Joy gave way to grief and anger on Wednesday when a West Virginia coal town learned that 12 of 13 miners trapped in a mine explosion had died, three hours after friends and family were mistakenly told that all but one had survived.

Joy gave way to grief and anger on Wednesday when a West Virginia coal town learned that 12 of 13 miners trapped in a mine explosion had died, three hours after friends and family were mistakenly told that all but one had survived.

The one man survived after being trapped since Monday’s blast that sent lethal gases through the Sago mine in central West Virginia. Randal McCloy, 27, was conscious and being treated for a kidney problem and remained hospitalized in critical but stable condition, doctors said.

The way the news of the dozen miners’ deaths was conveyed angered many family members who stood vigil at a nearby church gripped by apprehension, jubilation, then despair as the reports reaching them from the mine shifted overnight.

‘I feel that we were lied to all along,’ said Anne Meredith, whose father died, adding that she planned to sue the mine owner, International Coal Group Inc.

Company officials delayed a scheduled news briefing during the day on Wednesday before detailing the chain of events.

Ben Hatfield, president of ICG, told a news conference: ‘I regret the manner in which events unfolded. Communication problems only added to the tragedy.’

Hatfield blamed the earlier report on a miscommunication, and said the company had waited until it could determine which of the miners were dead or alive to tell the families.

Rescuers who descended into the mine had searched tunnels cautiously before finding the trapped miners, who had tried to escape the lethal gases and abandoned their transport car. The rescuers ‘found the miners by being drawn to the sound of moans,’ Hatfield said.

Hatfield said the first word received from rescuers was that 12 miners were found alive. Officials had been told not to pass on information unless it had been verified, but that report set off a celebration that spread to families at the church.

The moans turned out to be from the one surviving miner.

Forty-five minutes later, a second message was sent to the rescue center contradicting the earlier report, saying there was only one survivor, Hatfield said.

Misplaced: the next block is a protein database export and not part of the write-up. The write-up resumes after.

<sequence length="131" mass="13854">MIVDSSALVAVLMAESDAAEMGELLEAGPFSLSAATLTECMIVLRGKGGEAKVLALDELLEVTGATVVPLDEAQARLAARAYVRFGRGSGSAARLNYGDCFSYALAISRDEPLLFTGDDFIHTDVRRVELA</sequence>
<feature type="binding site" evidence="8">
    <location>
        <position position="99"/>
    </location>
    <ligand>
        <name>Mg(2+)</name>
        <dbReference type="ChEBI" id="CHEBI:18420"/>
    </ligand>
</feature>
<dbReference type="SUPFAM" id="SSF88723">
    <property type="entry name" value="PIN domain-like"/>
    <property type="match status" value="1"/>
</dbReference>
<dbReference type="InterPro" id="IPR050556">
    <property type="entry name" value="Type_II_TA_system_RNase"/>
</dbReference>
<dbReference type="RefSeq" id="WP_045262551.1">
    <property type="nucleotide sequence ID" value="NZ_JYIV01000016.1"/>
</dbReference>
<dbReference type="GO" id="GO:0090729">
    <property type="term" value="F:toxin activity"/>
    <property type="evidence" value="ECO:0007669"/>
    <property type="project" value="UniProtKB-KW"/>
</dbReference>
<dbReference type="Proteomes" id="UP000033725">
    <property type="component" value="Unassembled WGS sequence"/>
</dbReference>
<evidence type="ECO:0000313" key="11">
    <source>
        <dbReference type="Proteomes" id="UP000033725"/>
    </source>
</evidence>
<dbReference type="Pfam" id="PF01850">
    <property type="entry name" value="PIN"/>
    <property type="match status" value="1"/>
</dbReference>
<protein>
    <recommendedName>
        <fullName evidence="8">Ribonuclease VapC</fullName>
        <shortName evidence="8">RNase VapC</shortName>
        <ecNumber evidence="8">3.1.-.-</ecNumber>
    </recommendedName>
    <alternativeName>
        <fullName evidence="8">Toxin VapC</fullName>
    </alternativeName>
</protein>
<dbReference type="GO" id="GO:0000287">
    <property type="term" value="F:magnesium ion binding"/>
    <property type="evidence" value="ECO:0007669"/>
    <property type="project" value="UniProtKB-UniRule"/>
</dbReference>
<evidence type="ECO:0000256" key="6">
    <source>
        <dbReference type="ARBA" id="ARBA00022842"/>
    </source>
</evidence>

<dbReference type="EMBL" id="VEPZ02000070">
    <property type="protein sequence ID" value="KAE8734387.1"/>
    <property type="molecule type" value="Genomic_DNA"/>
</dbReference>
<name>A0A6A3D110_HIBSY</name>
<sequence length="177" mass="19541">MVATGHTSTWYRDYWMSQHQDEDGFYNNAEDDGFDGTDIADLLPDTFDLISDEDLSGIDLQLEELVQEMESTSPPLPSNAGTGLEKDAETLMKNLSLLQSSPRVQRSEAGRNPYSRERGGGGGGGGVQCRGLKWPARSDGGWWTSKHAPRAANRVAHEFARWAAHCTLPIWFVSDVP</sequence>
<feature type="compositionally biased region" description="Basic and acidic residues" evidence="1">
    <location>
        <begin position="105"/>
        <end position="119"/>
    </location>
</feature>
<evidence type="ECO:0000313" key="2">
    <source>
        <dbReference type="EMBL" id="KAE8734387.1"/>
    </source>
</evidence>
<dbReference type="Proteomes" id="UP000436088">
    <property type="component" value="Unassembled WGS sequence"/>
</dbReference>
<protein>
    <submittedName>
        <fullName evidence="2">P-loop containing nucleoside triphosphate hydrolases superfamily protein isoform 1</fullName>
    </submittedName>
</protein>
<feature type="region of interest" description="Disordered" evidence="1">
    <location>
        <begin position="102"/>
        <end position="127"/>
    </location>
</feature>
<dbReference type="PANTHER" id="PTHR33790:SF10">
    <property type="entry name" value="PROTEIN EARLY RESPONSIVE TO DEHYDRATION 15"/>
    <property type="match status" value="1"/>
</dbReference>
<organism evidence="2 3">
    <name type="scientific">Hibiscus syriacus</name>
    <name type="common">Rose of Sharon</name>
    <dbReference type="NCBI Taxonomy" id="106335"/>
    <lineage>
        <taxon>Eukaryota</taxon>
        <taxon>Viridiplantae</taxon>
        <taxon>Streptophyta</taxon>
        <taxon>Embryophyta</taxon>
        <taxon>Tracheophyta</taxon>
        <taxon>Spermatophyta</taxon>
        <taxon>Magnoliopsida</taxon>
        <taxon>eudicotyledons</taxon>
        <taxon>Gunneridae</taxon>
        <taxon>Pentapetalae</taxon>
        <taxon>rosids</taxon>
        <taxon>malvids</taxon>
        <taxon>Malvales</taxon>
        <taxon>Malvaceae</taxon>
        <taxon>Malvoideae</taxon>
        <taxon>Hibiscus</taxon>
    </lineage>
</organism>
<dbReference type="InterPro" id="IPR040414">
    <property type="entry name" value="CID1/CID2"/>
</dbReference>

‘The immediate reaction in the command center was that report of one survivor might be erroneous,’ he said. ‘We clung to the hope that the 11 others might be in a comatose state.’

Relatives celebrated for nearly three hours before being informed there was only one survivor.

‘It hit people’s hearts so hard … One guy said what in the hell has God done for us, but just a few minutes before that we was praising God, because they believed that they (were) alive,’ John Casto, a friend of the miners, said on CNN.

Several Wednesday morning newspapers that went to press before the truth emerged ran front-page headlines such as ‘Miracle in the Mine.’ ‘Alive! Miners beat odds’ was USA Today’s headline with a picture of two smiling family members.

The men had been trapped about 13,000 feet inside the mine since 6:30 a.m. (1130 GMT) on Monday.

Doctor Lawrence Roberts at West Virginia University Hospital told a news conference McCloy’s collapsed lung had re-expanded and that he had communicated with his wife through facial expressions and squeezing hands.

‘I think youth always helps,’ he said, commenting on possible reasons why McCloy survived while his colleagues, many of whom were much older, had died.

Terry Helms, found dead near the site of the explosion, was the first of the missing miners to be discovered. The later discovery of the empty transport car farther away fueled hopes the 12 other men had escaped to an area free of toxic gases.

On Tuesday, West Virginia Gov. Joe Manchin publicly called for a ‘miracle.’ On Wednesday one sign hung outside the local Donut Shop read, ‘Only one miracle.’

The sign was put up by employee Jacqueline Spangler, whose uncle, Marty Bennett, 50, was one of the mine victims.

A candlelight vigil for the victims was set to take place at the church at 6:30 p.m. (2330 GMT)

The coal company said it would set up $2 million fund for the families of the dead miners and called for donations.

There was no explanation for the blast in a recently closed section of the mine, which employs about 145 miners and produces about 800,000 tons of coal annually.

Since October, the Mine Safety and Health Administration has issued 50 citations to the Sago mine, some as recently as December 21, including citations for accumulation of combustible materials such as coal dust and loose coal. The agency said it would investigate the explosion.

ICG Chairman Wilbur Ross told Reuters there were no plans to close the mine permanently and that the tragedy would not alter company plans to develop coal production at several mines it acquired last year, including the Sago mine.

‘We will not reopen the mine until we understand the cause and whether there was a possibility of a repeat,’ he said by telephone from his New York office.

Source :